Research digital skills training 2021
Using research virtual machines to analyse fMRI datasets
Dr Reece Roberts, Research Fellow, Psychology
Magnetic resonance imaging (MRI) allows clinicians and researchers to leverage differences in the magnetic properties of different tissue types and/or blood to generate images of brain structure and function (fMRI). A number of research groups at The University of Auckland, in both the Faculties of Science and Medical and Health Sciences collect MRI data of various types at the Centre for Advanced Magnetic Resonance Imaging (CAMRI; https://www.fmhs.auckland.ac.nz/en/faculty/camri.html). In the case of fMRI, these data are 4D datasets comprised of a series of 3D images (each acquired every 1-3 seconds). A number of research groups have collaborated with CeR to build virtual machines suited to analysing these large, complex datasets.
An increasingly common way to structure data is to use the Brain Imaging Data Structure format (BIDS; http://bids.neuroimaging.io/), which is a movement to standardise data structures across the worldwide neuroimaging community, to allow for greater sharing of data and an increase in reproducibility of neuroimaging research.
Data quality assurance and preprocessing
Adopting the BIDS data structure allow for the use of a number of open-source packages to be applied to a given dataset. For example, automated quality assurance of MRI images (https://github.com/poldracklab/mriqc) produces metrics enabling the detection of outliers on a range of measures (see Fig. 1).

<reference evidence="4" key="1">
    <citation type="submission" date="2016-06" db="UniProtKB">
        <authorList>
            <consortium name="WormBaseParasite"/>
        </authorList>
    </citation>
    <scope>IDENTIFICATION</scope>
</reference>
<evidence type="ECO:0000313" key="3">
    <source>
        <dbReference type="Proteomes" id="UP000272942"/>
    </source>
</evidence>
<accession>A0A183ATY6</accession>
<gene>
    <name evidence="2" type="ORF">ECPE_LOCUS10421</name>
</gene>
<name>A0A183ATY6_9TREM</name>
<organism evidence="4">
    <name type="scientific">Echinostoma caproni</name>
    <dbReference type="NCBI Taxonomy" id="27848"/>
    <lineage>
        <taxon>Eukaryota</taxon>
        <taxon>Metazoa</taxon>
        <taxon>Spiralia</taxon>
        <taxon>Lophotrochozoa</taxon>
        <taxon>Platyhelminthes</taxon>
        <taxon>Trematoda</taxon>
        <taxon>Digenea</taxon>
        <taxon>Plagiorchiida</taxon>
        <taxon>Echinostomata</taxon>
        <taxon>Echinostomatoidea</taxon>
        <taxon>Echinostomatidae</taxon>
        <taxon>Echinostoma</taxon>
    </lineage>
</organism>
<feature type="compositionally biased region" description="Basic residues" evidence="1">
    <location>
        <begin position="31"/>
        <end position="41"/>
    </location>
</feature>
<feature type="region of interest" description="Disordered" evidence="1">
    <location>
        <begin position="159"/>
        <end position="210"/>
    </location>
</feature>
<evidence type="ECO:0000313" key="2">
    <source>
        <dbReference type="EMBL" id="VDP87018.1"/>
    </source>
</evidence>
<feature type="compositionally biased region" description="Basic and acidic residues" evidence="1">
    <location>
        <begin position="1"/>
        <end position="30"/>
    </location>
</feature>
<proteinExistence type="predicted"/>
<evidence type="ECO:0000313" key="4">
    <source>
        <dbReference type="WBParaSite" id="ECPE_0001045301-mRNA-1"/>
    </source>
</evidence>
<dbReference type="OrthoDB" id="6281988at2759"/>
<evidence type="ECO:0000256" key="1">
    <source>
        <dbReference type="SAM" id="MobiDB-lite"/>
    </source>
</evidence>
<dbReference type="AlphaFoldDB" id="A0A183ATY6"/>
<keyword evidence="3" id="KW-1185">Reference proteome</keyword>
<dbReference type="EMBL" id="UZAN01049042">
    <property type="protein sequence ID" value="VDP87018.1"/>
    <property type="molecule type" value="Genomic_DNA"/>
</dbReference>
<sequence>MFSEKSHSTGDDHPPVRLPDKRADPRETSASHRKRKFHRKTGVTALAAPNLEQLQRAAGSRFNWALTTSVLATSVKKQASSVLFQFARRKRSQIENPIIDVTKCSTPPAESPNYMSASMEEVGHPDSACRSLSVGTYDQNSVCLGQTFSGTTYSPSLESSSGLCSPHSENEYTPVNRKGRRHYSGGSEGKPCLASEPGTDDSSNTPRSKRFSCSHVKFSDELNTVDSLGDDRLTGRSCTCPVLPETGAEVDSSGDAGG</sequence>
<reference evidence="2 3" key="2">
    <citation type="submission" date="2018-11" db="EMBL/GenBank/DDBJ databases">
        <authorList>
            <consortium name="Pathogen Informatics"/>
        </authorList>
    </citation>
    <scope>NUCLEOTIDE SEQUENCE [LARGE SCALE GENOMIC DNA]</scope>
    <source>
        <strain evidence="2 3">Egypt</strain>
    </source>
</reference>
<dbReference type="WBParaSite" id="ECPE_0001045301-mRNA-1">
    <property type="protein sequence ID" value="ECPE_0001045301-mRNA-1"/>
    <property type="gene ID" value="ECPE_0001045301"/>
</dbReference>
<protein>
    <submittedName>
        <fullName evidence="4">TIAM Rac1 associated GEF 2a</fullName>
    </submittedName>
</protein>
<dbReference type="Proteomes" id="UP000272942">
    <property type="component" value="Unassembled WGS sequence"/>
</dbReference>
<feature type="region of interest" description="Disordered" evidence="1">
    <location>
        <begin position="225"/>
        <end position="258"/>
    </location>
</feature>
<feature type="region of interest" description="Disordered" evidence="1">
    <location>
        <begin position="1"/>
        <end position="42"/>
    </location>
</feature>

To enable the analysis of group effects, MRI scans from study participants are preprocessed (using, e.g., fMRIprep; https://github.com/poldracklab/fmriprep) to remove sources of variance that are unrelated to the signal of interest (e.g. motion and scanner artefacts, physiological noise). In addition, the images of each individual are normalised to be in a common space. Performing these analyses on CeR VMs has required the installation of Docker packages, and CeR staff have been critical in getting these up-and-running. This is particularly helpful as Docker containers are not currently supported on NeSI HOC platform.